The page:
Feb. 3, 2021
Contact: Kenny Gerling, email@example.com
Diego Galicia, a senior strategic communication major at the University of Missouri, is in Tampa covering his second consecutive Super Bowl for the NFL. It’s a dream opportunity for the current Mizzou undergraduate, and it all began with a Hail Mary direct message on Instagram.
Galicia, a born-and-raised Kansas Citian and lifelong Chiefs fan, got his start covering sports in high school. At MU, he began a formative internship with Mizzou Athletics. That experience showed Galicia how to blend his love of sports with his talent for expressive filmmaking.
“Getting to work with Mizzou Athletics and being able to get on an SEC field and basketball court was incredible,” Galicia said. Collaborating with staff, he filmed and edited content during games that was quickly shared with Mizzou Athletics’ many social media followers. He posted the best of his creations to his personal Instagram.
After a year of building his portfolio — including some freelance work covering Chiefs home games – Galicia heard about a Mizzou alumnus who was a content creator for the NFL. The “Mizzou Mafia” of powerful J-School grads in media is a well-known (though unofficial) MU institution. So Galicia decided to take a risk and reach out.
The power of posting
“Chiefs content will always catch my eye,” said Bryndon Minter, a 2015 Mizzou graduate with a degree in strategic communication from the Missouri School of Journalism and a manager of social content and creative for the NFL. A fellow Kansas City native, Minter received Galicia’s DM, scrolled through his feed and was immediately impressed. “He has an eye for cinematic stuff and how to capture both photo and video,” Minter said. “It was obvious when we connected that he was a go-getter and super talented.”
In Galicia’s bold networking effort, Minter also saw a bit of his own drive to succeed.
While at Mizzou, Minter remembers making and self-releasing his own viral video for Mizzou Football. Emboldened, he later landed a student job at the Mizzou Network covering different athletic events.
Now, as a manager of creative teams at the NFL, Minter said he regularly meets talented Mizzou graduates. “We have a wild amount of Mizzou people on NFL social,” Minter said. “It’s definitely cool to have that Mizzou connection, and we obviously want to keep it going.”
Since joining Minter’s staff in 2018 as a Live Content Correspondent, Galicia has filmed every Chiefs home game (by his count, more than 30). Galicia is also editing full time for the NFL’s social media lab while still finishing up coursework (he’s scheduled to graduate in May 2021). It may seem like a lot of responsibility, but Galicia isn’t fazed.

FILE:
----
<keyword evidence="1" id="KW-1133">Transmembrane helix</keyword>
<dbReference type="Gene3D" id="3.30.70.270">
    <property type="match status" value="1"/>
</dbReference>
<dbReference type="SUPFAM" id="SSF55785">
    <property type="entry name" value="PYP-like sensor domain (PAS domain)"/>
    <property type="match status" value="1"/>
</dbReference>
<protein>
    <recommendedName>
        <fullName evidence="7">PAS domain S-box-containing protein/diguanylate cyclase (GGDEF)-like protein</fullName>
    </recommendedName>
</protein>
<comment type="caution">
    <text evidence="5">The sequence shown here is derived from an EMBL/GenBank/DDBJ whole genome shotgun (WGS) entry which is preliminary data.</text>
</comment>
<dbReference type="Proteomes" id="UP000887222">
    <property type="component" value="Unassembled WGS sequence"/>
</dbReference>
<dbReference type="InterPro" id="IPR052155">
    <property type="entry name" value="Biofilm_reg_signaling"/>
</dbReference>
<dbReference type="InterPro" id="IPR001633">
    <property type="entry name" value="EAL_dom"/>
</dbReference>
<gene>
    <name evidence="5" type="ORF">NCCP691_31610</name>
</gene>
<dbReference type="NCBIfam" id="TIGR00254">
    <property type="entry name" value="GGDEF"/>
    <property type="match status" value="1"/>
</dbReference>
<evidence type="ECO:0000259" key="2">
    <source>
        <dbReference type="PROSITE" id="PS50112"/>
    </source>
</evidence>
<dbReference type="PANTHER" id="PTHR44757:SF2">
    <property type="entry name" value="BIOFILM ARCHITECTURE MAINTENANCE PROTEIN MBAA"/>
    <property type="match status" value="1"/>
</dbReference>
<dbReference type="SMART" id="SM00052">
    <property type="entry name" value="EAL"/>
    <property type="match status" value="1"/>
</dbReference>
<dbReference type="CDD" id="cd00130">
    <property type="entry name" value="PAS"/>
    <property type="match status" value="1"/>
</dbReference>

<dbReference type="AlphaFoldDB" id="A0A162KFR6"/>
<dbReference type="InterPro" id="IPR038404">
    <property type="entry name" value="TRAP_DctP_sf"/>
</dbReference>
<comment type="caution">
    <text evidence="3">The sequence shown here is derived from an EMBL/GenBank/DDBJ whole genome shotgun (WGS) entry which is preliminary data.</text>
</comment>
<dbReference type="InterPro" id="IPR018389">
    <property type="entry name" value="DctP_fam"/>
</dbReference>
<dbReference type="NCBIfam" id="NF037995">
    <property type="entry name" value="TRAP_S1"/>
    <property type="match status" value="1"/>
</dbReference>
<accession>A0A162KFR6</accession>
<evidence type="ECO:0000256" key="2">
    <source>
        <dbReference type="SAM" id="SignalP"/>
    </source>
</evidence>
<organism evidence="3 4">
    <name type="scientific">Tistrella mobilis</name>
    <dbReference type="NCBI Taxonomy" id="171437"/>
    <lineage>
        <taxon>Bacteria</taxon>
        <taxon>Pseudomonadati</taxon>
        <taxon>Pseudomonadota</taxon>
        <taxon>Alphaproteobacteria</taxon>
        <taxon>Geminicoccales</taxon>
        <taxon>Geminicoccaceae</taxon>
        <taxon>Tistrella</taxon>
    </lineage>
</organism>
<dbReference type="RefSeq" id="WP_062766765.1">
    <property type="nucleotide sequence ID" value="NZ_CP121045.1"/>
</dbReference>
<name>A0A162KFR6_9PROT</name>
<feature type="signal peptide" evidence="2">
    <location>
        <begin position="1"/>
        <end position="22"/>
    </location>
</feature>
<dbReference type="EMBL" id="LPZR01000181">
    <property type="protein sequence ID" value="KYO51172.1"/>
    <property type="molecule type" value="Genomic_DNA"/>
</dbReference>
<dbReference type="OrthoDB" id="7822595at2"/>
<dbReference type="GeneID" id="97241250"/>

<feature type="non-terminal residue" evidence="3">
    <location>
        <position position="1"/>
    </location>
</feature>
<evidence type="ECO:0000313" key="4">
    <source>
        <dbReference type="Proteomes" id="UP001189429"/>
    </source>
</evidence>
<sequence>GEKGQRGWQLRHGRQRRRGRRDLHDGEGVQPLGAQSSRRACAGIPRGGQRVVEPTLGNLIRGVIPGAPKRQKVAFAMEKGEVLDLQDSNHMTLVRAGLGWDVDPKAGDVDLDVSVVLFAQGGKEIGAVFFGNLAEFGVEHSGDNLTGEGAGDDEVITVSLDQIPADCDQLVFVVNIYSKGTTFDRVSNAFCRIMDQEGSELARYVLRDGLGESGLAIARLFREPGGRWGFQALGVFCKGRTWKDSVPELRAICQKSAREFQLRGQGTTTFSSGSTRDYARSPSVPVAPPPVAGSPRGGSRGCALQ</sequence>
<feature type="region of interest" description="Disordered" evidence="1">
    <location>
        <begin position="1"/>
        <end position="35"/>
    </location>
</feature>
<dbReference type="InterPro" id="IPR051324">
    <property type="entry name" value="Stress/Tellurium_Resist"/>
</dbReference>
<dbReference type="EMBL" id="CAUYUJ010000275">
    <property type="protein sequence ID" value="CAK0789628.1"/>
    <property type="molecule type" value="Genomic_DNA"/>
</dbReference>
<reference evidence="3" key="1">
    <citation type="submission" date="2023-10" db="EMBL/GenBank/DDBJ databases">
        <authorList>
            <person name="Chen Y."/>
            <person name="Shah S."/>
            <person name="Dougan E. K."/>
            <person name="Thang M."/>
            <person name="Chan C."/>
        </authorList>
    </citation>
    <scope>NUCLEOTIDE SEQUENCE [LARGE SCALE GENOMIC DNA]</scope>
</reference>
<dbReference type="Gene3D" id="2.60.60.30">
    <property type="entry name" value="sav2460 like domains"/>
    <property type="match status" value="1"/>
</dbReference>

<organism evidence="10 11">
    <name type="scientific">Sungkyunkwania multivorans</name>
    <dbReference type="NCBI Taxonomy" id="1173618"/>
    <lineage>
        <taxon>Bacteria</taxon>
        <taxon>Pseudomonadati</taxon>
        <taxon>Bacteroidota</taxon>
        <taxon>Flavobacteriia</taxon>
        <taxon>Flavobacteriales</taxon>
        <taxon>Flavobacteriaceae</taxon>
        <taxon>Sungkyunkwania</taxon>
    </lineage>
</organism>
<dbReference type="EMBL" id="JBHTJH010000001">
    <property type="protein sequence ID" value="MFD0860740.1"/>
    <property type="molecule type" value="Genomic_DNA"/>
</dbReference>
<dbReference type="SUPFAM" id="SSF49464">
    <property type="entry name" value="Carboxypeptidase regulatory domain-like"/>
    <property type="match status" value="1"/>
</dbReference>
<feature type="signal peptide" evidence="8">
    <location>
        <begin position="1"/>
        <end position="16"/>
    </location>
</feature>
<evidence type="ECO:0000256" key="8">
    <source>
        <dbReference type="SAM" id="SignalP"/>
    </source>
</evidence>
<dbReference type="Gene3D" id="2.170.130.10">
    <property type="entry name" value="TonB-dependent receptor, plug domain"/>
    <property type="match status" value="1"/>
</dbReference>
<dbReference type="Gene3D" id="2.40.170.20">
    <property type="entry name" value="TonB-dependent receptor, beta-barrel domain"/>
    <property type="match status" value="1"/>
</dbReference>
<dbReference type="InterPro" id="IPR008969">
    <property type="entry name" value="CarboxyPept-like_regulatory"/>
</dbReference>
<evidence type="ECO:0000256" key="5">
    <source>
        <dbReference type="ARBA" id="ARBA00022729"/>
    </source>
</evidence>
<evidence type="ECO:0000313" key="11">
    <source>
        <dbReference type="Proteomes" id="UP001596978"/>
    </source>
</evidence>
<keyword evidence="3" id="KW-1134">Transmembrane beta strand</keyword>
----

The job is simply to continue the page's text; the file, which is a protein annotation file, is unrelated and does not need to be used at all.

“While at Mizzou, I just kept building and building and building,” said Galicia. “It gave me the confidence to do what I’m doing now.”
Same team, very different year
In 2020, both Galicia and Minter were in Miami to see the Chiefs defeat the San Francisco 49ers in Super Bowl LIV — Minter as a content creator and manager of teams working across a variety of channels, and Galicia, who is fluent in Spanish, as a collaborator with creatives from NFL México.
This year, unsurprisingly, things will be different on Feb. 7 when the Chiefs play the Tampa Bay Buccaneers. Due to the pandemic, Minter said his teams have to work without on-field access. “For my photos, I love pre- and post-game footage,” he said. “So it’s going to be tough to get those angles, but it is what it is.”
Galicia is following a group of Kansas City health care essential workers who were invited to Tampa for the game. His footage is scheduled to go up on many of the NFL’s social media channels.
Minter and Galicia have long since moved from digital acquaintances to real-world colleagues. As they have many times before, they’ll collaborate on content seen around the world. In the process, they’re also building the next generation of Mizzou journalism.
After the game
Thanks to last year’s win, hopes are high for a Chiefs repeat victory. But no matter the outcome, Galicia’s career is well on its way. Amid his quick success, Galicia credits the Mizzou community with encouraging him to get in the action.
“I was able to use alumni connections for networking,” Galicia said. “If I hadn’t gone to Mizzou, the chance of me getting this position wouldn’t have been the same. The door wouldn’t have been as open.”